The number of times will NBC create a TELEVISION program including an airplane that inexplicably vanishes in an effort to copy the success of Lost? If the trailer for the upcoming Peacock initial series Departure is anything to pass, the answer is “at least 3 times in less than a years.”
Departure, a six-episode miniseries set to be launched on September 17th, tells the story of guest plane Flight 716, which “shockingly” disappears midflight, triggering a team of detectives to attempt to decipher the conspiracy before another plane vanishes. If youve been enjoying network television for the last years and a half, it may likewise sound a little familiar.
In 2004, Lost debuted on ABC, telling the story of Oceanic Airline Flight 815, which disappears into thin air during a regular flight and crashes on a mystical tropical island, starting an enormously successful flashback-reliant, conspiracy-laden TV series that would rule pop culture for years.
Lost ended in May 2010, and the following season, NBC was currently aiming to select up the audience with The Event, a likewise flashback-reliant, conspiracy-laden TELEVISION series that– presumably by overall coincidence– ends its first episode with Avias Airways Flight 514 vanishing into thin air. In spite of its resemblances to Losts “neither tell nor show” approach when it pertained to in fact discussing its secrets, The Event just lasted a single season prior to getting canceled.

But NBC wasnt done delving into the unusually specific sub-genre of “airplane all of a sudden vanishes, beginning a large conspiracy.” In 2018, the network debuted Manifest, which tells the story of Montego Air Flight 828, which (you thought it) disappears midflight, only to come back years later, beginning more concerns and supernatural secrets. Manifest was just recently restored for a third season back in June, implying NBC will be the happy owner of 2 completely unassociated airplane disappearance conspiracy programs, airing simultaneously.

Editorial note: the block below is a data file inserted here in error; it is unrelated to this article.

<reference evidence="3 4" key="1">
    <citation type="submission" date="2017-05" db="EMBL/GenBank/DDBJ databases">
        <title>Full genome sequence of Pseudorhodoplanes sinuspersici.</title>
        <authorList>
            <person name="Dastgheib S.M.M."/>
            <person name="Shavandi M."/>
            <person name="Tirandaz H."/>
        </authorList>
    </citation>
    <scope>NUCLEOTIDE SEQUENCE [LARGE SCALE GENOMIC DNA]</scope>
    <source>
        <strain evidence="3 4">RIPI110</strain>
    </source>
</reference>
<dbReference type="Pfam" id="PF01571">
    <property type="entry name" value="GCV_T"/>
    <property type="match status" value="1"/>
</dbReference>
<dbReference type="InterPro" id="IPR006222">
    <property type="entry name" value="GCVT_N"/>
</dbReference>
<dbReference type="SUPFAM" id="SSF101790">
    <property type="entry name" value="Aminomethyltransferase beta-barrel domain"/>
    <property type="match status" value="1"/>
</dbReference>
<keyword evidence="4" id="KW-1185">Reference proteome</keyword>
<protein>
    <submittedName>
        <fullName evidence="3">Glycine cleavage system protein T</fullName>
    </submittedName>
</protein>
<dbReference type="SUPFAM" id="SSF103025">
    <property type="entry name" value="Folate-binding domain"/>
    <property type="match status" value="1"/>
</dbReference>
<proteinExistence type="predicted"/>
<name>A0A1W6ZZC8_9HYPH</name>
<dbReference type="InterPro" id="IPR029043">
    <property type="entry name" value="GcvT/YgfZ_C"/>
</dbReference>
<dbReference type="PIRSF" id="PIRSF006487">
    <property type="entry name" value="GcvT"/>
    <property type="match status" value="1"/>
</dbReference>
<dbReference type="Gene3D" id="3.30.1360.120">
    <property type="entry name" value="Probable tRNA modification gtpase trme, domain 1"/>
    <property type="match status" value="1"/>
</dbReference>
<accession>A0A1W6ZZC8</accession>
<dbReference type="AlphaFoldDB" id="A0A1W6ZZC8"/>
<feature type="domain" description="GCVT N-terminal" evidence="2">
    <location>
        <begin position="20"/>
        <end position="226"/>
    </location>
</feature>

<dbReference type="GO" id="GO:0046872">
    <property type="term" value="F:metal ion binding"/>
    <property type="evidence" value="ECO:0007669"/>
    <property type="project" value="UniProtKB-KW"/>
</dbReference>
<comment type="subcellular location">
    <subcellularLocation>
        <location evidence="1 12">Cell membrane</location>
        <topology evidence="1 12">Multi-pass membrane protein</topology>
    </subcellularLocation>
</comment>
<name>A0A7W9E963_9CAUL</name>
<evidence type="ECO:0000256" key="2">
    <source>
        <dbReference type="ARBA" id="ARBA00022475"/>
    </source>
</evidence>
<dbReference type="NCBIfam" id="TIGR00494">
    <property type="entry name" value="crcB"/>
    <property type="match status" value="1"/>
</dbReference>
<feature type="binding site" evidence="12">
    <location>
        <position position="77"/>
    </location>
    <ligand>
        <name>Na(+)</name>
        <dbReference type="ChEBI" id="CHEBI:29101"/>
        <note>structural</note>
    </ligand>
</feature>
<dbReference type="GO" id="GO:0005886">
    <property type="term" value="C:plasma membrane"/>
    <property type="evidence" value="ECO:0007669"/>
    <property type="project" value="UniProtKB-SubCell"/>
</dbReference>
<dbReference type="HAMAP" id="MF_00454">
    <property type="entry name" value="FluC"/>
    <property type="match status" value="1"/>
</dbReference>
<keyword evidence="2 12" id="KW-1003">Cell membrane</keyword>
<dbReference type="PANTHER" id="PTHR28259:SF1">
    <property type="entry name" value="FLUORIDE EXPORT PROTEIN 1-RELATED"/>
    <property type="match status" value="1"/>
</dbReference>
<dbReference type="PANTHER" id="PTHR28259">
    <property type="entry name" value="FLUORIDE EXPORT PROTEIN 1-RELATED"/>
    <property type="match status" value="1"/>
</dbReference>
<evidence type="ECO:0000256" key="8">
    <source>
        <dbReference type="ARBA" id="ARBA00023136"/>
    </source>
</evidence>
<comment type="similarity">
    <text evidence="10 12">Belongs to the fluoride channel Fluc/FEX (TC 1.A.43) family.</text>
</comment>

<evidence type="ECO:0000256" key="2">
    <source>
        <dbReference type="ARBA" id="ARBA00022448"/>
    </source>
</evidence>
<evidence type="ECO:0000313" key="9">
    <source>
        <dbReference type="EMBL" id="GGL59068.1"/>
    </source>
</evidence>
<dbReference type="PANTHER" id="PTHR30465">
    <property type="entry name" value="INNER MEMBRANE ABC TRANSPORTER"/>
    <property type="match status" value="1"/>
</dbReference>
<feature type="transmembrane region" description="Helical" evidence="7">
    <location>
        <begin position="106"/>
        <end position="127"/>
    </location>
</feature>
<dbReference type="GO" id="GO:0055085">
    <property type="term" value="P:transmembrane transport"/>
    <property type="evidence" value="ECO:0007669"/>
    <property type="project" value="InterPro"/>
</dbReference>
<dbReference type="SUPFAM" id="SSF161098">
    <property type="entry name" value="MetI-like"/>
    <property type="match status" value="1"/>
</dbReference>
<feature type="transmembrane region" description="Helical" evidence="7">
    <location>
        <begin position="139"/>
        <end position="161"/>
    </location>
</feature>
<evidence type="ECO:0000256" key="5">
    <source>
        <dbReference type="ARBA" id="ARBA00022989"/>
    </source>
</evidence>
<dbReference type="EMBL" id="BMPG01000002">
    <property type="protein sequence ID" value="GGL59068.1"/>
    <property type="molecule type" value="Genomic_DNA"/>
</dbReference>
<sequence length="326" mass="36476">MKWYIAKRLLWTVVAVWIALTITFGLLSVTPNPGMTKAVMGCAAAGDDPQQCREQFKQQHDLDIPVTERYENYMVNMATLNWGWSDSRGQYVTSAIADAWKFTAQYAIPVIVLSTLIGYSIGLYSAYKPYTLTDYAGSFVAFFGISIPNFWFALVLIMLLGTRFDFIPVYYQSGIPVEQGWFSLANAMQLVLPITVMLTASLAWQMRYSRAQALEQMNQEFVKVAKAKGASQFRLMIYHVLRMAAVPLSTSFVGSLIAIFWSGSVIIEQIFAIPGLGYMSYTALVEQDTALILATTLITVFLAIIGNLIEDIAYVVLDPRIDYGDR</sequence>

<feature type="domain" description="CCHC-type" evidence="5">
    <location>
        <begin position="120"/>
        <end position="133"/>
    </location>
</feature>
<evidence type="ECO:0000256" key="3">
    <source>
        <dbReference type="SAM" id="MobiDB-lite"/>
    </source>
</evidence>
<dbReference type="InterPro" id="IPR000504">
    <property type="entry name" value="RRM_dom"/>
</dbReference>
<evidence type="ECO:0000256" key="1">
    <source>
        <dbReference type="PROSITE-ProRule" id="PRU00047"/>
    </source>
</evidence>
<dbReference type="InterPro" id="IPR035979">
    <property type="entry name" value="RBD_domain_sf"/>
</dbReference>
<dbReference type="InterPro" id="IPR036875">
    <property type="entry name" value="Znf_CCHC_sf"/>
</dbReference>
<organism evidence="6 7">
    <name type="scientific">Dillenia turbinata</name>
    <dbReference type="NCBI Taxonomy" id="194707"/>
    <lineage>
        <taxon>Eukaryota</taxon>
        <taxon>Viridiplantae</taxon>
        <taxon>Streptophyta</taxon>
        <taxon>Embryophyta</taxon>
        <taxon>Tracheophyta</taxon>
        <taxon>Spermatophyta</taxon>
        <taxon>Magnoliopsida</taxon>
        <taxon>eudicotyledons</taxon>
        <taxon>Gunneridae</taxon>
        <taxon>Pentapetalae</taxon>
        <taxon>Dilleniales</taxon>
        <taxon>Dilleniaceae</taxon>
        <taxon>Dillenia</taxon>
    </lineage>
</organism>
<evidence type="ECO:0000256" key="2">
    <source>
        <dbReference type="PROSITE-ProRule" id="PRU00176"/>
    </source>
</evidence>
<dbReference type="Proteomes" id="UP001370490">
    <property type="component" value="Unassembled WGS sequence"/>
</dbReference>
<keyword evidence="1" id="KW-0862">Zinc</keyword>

In defense of NBC, Departure seems taking a departure from the networks previous vanishing aircraft shows and taking a more grounded approach to the principle. The series appears to be pinning the missing flight on a more conventional terrorist attack, not a supernatural event triggered by inexplicable forces or effective aliens.
That stated, if it turns out that Flight 828s disappearance was brought on by an energy website that took the travelers to a tropical island that likewise doubles as a convoluted metaphor for purgatory, dont state I didnt warn you.

These are all different programs.

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